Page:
TORONTO, June 22, 2010 – Gay men can recall familiar faces faster and more accurately than their heterosexual counterparts because, like women, they use both sides of their brains, according to a new study by York University researchers.
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More news from York University
Reminding People of Their Religious Belief System Reduces Hostility: York U Research
TORONTO, Oct 15, 2014 – Few topics can prove more divisive than religion, with some insisting it promotes compassion, selflessness and generosity, and others arguing that it leads to intolerance, isolation and even violence. New research conducted at York University, published in the Journal of Personality and Social Psychology, may shed some light on religion's actual influence on believers – and the news is positive.
Pain Words Stand Out More for Those Experiencing It: York U Study
TORONTO, October 3, 2014 – Ache, agony, distress and pain draw more attention than non-pain related words when it comes to people who suffer from chronic pain, a York University research using state-of-the-art eye-tracking technology has found.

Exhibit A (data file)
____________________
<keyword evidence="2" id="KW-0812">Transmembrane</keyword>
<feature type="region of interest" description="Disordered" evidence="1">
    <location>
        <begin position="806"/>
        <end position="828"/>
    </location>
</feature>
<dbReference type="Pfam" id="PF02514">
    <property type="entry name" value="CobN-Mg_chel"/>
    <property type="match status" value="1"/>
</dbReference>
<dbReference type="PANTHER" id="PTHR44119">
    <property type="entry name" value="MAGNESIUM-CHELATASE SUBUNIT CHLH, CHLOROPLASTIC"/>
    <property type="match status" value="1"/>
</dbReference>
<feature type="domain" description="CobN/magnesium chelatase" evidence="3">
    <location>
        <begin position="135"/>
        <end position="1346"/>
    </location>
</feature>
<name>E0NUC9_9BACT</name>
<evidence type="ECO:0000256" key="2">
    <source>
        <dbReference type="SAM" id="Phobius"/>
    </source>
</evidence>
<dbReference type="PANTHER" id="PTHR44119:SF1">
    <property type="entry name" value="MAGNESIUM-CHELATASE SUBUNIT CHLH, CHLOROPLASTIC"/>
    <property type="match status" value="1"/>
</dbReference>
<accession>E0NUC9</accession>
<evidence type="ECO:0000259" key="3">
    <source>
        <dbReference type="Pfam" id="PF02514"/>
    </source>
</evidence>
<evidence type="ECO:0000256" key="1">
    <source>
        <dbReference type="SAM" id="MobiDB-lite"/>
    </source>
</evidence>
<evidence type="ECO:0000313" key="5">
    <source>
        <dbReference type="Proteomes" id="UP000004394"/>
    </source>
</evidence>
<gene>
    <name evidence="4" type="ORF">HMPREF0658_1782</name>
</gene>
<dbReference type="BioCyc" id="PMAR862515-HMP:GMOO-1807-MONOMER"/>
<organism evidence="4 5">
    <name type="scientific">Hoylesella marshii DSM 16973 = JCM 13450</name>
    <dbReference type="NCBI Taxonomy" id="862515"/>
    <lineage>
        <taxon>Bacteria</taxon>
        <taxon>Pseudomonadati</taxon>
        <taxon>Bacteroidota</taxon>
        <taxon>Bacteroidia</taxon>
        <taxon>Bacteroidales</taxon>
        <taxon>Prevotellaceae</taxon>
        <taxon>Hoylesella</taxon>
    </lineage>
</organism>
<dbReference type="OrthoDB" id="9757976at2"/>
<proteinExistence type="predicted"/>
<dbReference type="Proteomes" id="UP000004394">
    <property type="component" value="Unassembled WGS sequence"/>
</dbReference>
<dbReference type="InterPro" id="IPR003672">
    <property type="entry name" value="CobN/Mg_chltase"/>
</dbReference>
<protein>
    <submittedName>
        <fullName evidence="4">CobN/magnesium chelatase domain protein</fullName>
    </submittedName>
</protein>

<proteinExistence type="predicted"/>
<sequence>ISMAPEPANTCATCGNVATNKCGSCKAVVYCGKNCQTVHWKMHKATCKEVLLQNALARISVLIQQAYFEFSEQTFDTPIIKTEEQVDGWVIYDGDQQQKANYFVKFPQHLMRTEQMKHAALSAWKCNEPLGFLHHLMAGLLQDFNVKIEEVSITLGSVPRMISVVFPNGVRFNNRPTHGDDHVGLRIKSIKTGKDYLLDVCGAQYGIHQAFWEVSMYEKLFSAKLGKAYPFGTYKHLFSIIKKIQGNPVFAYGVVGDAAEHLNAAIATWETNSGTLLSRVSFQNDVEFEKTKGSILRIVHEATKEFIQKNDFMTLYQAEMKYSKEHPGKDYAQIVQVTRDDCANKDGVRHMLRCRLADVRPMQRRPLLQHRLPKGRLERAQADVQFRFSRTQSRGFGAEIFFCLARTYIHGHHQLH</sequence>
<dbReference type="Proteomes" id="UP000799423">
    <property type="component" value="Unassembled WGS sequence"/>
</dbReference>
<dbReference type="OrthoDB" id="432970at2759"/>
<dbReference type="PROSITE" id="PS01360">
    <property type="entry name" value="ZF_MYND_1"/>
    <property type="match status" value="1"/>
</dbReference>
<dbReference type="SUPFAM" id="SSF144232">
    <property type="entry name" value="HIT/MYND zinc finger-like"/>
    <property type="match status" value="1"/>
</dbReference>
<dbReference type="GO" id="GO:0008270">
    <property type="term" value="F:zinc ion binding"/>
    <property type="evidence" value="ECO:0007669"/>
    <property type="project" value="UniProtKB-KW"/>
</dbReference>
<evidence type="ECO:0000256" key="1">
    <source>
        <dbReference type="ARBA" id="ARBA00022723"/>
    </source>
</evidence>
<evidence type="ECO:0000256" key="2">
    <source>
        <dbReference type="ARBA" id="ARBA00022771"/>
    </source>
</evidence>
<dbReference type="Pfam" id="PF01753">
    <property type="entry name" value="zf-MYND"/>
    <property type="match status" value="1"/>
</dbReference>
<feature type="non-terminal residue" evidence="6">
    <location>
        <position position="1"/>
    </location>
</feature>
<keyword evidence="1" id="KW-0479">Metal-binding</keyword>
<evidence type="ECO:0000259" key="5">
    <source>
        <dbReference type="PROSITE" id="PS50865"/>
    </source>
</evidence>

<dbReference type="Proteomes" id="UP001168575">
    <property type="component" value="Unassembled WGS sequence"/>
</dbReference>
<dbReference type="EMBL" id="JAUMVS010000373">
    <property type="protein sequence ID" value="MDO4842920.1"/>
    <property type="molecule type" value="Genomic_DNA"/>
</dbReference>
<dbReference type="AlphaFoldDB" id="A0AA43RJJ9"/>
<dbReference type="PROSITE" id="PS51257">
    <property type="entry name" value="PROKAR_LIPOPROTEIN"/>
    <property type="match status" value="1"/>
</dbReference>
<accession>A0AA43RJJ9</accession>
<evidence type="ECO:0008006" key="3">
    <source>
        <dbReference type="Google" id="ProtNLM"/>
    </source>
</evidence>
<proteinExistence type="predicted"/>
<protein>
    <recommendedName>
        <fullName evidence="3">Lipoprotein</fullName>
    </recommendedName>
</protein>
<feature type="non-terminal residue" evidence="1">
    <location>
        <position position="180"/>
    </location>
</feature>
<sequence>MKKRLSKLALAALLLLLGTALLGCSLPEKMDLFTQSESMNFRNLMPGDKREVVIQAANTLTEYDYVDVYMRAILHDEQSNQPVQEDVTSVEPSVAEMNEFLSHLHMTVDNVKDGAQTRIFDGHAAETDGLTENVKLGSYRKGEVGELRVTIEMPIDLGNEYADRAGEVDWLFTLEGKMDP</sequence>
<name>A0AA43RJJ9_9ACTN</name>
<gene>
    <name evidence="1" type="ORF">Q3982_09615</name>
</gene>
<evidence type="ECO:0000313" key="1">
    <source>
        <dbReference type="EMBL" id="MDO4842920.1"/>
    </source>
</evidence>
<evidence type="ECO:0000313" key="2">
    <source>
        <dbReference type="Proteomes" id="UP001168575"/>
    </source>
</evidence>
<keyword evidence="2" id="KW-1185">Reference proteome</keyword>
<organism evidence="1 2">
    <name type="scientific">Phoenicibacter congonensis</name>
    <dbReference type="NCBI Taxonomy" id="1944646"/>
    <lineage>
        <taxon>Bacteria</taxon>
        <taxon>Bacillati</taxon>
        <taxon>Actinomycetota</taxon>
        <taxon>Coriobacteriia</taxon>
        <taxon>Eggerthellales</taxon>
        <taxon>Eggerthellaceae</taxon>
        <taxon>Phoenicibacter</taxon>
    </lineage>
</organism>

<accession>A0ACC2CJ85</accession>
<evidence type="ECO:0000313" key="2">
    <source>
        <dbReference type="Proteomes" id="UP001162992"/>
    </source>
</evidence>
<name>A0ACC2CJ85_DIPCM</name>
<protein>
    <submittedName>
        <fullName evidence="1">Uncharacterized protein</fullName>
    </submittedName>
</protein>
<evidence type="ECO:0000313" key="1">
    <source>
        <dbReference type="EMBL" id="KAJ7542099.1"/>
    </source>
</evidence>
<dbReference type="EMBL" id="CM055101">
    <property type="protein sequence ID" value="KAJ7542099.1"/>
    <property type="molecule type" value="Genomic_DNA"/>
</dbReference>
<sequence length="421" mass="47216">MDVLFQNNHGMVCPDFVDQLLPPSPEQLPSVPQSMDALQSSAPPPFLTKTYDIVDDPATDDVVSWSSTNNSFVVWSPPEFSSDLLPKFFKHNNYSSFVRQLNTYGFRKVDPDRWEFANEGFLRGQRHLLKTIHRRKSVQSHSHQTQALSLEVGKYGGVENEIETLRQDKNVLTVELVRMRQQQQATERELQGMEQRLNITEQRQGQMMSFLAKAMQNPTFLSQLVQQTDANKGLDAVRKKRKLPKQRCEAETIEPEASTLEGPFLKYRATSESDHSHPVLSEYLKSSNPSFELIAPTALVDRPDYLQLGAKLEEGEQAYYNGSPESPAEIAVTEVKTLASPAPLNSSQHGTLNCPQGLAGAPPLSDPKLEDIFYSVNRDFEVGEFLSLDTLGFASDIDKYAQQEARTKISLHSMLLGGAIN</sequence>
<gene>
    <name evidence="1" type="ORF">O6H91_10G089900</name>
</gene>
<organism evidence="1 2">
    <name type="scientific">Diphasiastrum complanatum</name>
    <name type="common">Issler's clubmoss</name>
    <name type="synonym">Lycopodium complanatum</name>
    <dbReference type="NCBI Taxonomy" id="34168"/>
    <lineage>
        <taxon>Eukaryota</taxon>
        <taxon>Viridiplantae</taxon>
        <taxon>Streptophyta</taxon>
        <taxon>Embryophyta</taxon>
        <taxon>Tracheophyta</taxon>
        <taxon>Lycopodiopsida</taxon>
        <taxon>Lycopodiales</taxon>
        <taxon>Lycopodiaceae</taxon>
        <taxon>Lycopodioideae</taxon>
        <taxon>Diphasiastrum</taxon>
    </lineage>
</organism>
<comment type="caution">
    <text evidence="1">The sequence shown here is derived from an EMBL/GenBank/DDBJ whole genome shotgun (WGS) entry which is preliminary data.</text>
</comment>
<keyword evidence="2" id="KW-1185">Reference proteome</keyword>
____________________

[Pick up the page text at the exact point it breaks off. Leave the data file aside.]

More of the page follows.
Perfectionism Is a Bigger Than Perceived Risk Factor in Suicide: York U Psychology Expert
TORONTO, September 25, 2014 – Perfectionism is a bigger risk factor in suicide than we may think, says York University Psychology Professor Gordon Flett, calling for closer attention to its potential destructiveness, adding that clinical guidelines should include perfectionism as a separate factor for suicide risk assessment and intervention.
Simple Test Can Help Detect Alzheimer's Before Dementia Signs Show: York U Study
TORONTO, Sept. 19, 2014 — York University researchers say a simple test that combines thinking and movement can help to detect heightened risk for developing Alzheimer's disease in a person, even before there are any telltale behavioural signs of dementia.
York U Neuroscientists Decode Brain Maps to Discover How We Take Aim
TORONTO, Sept. 10, 2014 - Serena Williams won her third consecutive US Open title a few days ago, thanks to reasons including obvious ones like physical strength and endurance. But how much did her brain and its egocentric and allocentric functions help the American tennis star retain the cup?